Just how far apart are Republicans and Democrats when it comes to views on climate change? Not all that far, as it turns out. They’re just too party-focused to notice.
That’s according to scientists from UC Santa Barbara and the University of Colorado Boulder in new research just published in the journal Perspectives on Psychological Science.
Surveying 2,000 adults, the research team found that, across party lines, there is general agreement that climate change is real, that it is caused by human activity and that something should be done to mitigate it.
The study further reveals that people are more likely to support the same climate policy proposal when they think that their own political party supports it — and that both Democrats and Republicans overestimate how much their peers oppose the ideas of the other party.
“Democratic and Republican citizens alike evaluate a carbon tax or cap and trade policy based on who proposed it — above and beyond their thoughts on the details of the policy, or on whether it is consistent with their beliefs about the importance of climate change,” said David Sherman, a UC Santa Barbara professor of psychological and brain sciences and senior author on the paper. “They do this despite stating themselves that policy considerations should be more important than partisanship.”
Added lead author Leaf Van Boven, a psychology and neuroscience professor at CU Boulder, “We found that people routinely place party over policy and disagree for the sake of disagreeing.”
Disagreeing for the sake of disagreement
For their project, Sherman, Van Boven and Phil Ehret, who just completed his Ph.D. in social psychology at UC Santa Barbara, set out to explore the psychological reasons that — despite warnings about economic, social and humanitarian impacts of climate change — U.S. lawmakers have yet to enact a national policy.
Previous studies and conventional wisdom suggested this was primarily because most Republicans are skeptical of climate change.
So the researchers conducted two studies in 2014 and 2016 with diverse national panels of over 2,000 U.S. adults, asking: Is climate change happening? Does it pose a risk to humans? Is human activity responsible? And can reducing greenhouse gas emissions reduce climate change?
Sixty-six percent of Republicans, 74 percent of Independents and 90 percent of Democrats said they believed in human-caused climate change and the utility of reducing greenhouse gases.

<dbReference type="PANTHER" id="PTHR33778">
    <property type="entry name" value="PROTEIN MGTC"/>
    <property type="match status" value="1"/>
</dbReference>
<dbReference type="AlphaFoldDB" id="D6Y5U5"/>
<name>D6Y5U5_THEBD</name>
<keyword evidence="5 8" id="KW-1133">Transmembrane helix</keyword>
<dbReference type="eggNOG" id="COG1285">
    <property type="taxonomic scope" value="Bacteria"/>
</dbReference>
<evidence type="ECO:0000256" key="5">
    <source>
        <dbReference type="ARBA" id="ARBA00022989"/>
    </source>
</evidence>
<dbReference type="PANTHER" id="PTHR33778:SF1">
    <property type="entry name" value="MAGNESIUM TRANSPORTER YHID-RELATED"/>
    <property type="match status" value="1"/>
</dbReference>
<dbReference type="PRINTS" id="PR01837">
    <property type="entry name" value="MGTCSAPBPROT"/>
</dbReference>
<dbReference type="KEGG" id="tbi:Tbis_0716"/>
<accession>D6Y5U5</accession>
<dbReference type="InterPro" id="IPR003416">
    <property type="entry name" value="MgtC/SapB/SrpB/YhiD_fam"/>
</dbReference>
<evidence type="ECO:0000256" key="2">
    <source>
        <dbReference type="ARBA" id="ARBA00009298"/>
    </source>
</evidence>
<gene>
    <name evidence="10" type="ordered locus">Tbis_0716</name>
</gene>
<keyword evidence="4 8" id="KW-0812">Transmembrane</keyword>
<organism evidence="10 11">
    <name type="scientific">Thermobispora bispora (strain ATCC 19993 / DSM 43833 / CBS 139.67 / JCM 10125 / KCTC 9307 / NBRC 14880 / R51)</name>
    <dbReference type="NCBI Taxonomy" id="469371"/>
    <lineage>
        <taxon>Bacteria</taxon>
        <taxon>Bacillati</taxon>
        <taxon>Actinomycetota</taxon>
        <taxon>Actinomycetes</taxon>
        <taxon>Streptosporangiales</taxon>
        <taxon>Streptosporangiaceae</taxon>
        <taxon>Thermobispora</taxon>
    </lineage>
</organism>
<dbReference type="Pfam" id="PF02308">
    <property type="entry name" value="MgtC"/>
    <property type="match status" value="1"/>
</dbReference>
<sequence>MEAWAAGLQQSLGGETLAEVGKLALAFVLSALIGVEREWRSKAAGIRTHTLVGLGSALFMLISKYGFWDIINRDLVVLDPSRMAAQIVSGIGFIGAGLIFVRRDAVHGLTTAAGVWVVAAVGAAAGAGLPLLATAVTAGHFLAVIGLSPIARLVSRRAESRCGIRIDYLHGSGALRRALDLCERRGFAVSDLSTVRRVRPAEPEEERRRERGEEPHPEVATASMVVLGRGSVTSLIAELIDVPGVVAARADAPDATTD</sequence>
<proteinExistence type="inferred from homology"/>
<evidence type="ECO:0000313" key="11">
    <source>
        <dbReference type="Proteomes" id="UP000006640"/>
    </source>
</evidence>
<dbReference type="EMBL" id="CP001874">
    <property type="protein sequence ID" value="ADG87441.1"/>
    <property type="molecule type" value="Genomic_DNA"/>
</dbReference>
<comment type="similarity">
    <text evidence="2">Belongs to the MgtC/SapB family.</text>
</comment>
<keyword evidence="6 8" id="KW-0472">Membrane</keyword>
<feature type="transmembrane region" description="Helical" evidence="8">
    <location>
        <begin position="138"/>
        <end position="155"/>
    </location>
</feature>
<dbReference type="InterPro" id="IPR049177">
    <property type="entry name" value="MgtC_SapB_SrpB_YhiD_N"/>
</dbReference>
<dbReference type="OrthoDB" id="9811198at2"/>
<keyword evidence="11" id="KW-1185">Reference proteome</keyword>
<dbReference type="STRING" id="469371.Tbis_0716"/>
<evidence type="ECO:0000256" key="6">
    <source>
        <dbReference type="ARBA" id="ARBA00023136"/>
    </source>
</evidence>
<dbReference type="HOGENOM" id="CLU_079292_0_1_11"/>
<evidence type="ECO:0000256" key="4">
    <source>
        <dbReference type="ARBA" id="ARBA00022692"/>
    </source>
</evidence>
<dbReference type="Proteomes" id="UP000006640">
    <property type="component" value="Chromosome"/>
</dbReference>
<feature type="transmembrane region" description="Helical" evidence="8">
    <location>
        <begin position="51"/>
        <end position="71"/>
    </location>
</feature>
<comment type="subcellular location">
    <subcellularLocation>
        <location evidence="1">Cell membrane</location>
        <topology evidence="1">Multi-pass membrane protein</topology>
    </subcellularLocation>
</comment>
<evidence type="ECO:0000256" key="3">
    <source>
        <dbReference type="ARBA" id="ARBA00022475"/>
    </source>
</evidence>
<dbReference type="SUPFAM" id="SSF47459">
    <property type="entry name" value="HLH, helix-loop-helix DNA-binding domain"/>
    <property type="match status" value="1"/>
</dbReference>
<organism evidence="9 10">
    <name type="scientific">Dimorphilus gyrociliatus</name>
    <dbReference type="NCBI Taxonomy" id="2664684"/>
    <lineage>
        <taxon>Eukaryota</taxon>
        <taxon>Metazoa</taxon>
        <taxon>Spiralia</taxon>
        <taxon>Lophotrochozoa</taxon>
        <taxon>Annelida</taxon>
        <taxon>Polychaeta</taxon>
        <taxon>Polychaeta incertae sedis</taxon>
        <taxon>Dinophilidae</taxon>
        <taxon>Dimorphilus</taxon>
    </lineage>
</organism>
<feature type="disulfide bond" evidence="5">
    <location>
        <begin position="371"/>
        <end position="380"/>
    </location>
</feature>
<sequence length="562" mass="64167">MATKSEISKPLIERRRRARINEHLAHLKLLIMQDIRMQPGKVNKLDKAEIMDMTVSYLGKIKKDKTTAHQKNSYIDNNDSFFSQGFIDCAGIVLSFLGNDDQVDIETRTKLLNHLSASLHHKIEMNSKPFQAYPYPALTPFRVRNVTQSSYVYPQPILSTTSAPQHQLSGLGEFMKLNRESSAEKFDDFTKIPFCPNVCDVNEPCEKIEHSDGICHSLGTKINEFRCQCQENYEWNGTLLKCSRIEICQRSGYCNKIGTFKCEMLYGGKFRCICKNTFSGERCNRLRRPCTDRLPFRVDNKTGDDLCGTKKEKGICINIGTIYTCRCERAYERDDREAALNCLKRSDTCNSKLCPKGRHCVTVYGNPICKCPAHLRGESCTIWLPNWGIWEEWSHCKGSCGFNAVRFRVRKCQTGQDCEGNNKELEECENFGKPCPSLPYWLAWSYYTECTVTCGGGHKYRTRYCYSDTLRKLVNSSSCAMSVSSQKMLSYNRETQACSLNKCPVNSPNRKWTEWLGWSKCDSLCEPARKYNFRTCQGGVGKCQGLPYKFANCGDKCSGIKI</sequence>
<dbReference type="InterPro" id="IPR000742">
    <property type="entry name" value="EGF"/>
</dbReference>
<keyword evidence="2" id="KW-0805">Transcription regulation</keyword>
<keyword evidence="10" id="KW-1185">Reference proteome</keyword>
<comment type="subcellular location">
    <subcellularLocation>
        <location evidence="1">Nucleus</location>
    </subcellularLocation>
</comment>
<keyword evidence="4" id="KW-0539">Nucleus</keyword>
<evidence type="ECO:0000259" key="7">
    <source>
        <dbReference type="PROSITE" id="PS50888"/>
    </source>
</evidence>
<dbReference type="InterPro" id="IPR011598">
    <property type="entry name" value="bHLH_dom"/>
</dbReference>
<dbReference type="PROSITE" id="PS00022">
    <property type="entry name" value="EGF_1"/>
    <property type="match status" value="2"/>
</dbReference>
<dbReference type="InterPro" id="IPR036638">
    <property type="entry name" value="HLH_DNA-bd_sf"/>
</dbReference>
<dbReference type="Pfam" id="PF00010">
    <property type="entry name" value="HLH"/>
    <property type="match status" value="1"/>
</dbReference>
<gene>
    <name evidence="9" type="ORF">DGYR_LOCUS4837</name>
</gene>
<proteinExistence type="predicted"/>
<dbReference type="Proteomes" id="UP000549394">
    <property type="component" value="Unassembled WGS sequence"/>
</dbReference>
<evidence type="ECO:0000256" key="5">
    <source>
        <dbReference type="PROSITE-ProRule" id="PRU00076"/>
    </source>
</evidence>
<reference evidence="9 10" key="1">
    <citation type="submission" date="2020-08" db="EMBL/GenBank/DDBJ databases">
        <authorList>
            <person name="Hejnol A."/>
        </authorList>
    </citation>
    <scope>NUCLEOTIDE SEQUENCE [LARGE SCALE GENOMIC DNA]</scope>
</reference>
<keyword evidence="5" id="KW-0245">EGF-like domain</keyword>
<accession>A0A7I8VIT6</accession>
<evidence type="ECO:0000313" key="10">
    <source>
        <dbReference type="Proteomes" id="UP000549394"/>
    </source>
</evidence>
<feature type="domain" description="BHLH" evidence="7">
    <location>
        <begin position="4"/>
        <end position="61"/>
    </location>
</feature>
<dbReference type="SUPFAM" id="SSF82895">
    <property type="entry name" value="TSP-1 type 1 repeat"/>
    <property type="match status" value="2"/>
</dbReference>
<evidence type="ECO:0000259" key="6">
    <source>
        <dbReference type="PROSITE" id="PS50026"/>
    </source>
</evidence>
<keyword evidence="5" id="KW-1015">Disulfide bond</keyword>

“Just before the presidential election when most Republicans were voting for Trump, who characterized climate change as a ‘hoax,’ they nevertheless expressed a belief in climate change,” noted Van Boven.
Policy is nearly irrelevant
As part of the 2014 study, the researchers showed participants one of two proposed policies. One was a cap-and-trade policy that historically has been championed by Democrats. The other was a revenue-neutral carbon tax based on policies recently advocated by Republicans. Participants were told that 95 percent of Republicans and 10 percent of Democrats supported the policy, or vice versa.
Regardless of the content, Democrats supported policies from Democrats more strongly, and Republicans supported policies from Republicans more strongly. “If you want to know who will support a climate policy, just look at which political party supports it,” Ehret said. “Climate change belief alone is not the whole story.”
In a related study of 500 people, co-authored by the same researchers and published in Social Psychological and Personality Science, the authors used actual language from a proposed climate change policy that was part of ballot initiative I-732 in Washington State in 2016.
The researchers highlighted either Democrats or Republicans who genuinely supported or opposed the policy to the study volunteers and found similar results.
“What is more, people anticipate that others, their fellow Republican and Democratic citizens will be even more polarized and influenced by political party than they actually are,” Sherman said. “This creates a false norm of consensus and unanimity within each party that, for example, other Republicans will reject any policy proposed by Democrats. This perception of within-party unanimity makes it very difficult to cross party lines.”
In a unique contribution of their paper, the researchers also interviewed four retired members of Congress who have worked on environmental issues: Mickey Edwards, R-Okla., Robert Inglis, R-S.C., David Skaggs, D-Colo., and Tim Wirth, D-Colo. All four reported that as climate change became closely associated with Democrats, Republican disagreement increased.
“If you were interested in supporting climate change, that meant you were interested in supporting Al Gore,” Wirth told the researchers. In his interview, Edwards said, “Nobody wants to be an outlier — nobody.”
This distrust of the other side, combined with a false assumption that the two parties sharply disagree has made it difficult for good, bipartisan ideas to gain traction, according to the researchers.
“One of the foundational insights of social psychology is the under-appreciated influence of social norms and that actions are determined more by perceptions of norms than the actual norms,” Sherman said. “It is crucially important for lawmakers and voters alike to be informed about what others actually think about environmental issues such as climate change.
“There are many reasons the media focuses on differences between partisans,” he added, “but our work shows why it is important to highlight this strong consensus as well as the even stronger consensus that citizens should evaluate policies on their details and impact and ability to address problems, and not based on which party proposes them.”